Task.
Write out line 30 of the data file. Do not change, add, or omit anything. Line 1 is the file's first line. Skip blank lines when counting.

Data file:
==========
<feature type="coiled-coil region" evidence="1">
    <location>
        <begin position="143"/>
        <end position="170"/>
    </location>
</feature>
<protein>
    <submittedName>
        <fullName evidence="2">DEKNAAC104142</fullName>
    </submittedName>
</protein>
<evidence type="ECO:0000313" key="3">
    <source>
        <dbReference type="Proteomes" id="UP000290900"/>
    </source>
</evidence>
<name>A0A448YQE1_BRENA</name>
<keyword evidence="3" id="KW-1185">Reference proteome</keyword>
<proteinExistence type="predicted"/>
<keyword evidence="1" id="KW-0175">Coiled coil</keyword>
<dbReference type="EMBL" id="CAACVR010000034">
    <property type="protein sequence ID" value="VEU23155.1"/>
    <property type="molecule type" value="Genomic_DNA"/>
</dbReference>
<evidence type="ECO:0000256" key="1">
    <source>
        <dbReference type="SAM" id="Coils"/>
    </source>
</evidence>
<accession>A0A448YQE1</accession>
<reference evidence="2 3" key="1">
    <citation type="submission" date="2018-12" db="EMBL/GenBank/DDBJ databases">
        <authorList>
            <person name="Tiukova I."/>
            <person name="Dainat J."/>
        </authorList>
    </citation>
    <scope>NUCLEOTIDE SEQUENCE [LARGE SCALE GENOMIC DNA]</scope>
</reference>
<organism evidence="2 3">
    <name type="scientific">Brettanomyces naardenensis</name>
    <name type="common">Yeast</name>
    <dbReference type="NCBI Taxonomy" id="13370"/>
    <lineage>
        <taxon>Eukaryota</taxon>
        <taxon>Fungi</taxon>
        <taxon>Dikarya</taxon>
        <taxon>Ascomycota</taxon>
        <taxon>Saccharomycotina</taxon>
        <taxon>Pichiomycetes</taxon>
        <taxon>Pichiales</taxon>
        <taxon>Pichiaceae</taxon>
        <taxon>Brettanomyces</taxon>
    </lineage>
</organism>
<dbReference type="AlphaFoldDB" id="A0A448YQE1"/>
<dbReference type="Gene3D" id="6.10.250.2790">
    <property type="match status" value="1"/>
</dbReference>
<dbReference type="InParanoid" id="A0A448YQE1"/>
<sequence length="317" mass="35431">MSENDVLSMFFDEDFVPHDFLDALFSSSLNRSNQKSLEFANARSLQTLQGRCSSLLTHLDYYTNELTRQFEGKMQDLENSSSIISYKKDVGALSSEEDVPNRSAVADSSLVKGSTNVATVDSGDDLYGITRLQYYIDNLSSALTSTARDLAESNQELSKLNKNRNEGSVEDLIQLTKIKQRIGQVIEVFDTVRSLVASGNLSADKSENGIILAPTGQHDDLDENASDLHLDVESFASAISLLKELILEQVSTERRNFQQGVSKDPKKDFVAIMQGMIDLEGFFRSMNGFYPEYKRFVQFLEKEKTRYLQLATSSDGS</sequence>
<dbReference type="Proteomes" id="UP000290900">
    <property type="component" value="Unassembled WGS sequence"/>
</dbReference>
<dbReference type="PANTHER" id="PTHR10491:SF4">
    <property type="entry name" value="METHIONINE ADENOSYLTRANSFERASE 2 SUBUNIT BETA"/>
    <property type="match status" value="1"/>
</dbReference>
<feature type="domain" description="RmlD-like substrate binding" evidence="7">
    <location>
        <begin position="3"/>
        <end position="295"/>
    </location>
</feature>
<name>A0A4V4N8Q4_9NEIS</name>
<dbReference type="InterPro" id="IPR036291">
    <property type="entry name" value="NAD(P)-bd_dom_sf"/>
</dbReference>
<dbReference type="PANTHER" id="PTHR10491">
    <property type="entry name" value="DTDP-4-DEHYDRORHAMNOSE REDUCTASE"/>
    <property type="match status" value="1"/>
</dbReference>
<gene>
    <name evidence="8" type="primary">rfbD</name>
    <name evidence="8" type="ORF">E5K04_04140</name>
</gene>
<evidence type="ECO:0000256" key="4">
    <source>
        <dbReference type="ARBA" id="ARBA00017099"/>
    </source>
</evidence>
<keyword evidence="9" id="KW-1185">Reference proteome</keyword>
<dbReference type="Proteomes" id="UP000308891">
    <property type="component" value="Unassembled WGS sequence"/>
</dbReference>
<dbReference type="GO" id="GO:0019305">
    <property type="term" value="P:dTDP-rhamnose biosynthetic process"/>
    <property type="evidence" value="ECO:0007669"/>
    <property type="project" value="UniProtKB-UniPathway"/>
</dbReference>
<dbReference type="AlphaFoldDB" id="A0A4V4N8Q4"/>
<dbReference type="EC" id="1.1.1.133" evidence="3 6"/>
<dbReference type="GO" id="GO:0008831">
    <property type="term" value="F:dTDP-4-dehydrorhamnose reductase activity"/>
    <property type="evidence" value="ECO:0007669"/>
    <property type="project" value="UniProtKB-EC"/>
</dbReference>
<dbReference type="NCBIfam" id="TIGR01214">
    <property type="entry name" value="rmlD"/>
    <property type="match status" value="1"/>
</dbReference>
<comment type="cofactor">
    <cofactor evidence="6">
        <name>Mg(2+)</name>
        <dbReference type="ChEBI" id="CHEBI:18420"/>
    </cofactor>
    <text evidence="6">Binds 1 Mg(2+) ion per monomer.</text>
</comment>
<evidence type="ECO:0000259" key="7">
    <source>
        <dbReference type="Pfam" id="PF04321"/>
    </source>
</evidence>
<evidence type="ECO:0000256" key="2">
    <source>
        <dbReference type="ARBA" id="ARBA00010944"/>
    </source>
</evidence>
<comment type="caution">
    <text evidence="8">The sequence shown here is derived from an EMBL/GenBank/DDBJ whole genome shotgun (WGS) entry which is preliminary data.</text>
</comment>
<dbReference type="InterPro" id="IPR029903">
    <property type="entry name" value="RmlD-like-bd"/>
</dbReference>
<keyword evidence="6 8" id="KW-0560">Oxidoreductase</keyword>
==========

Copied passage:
<accession>A0A448YQE1</accession>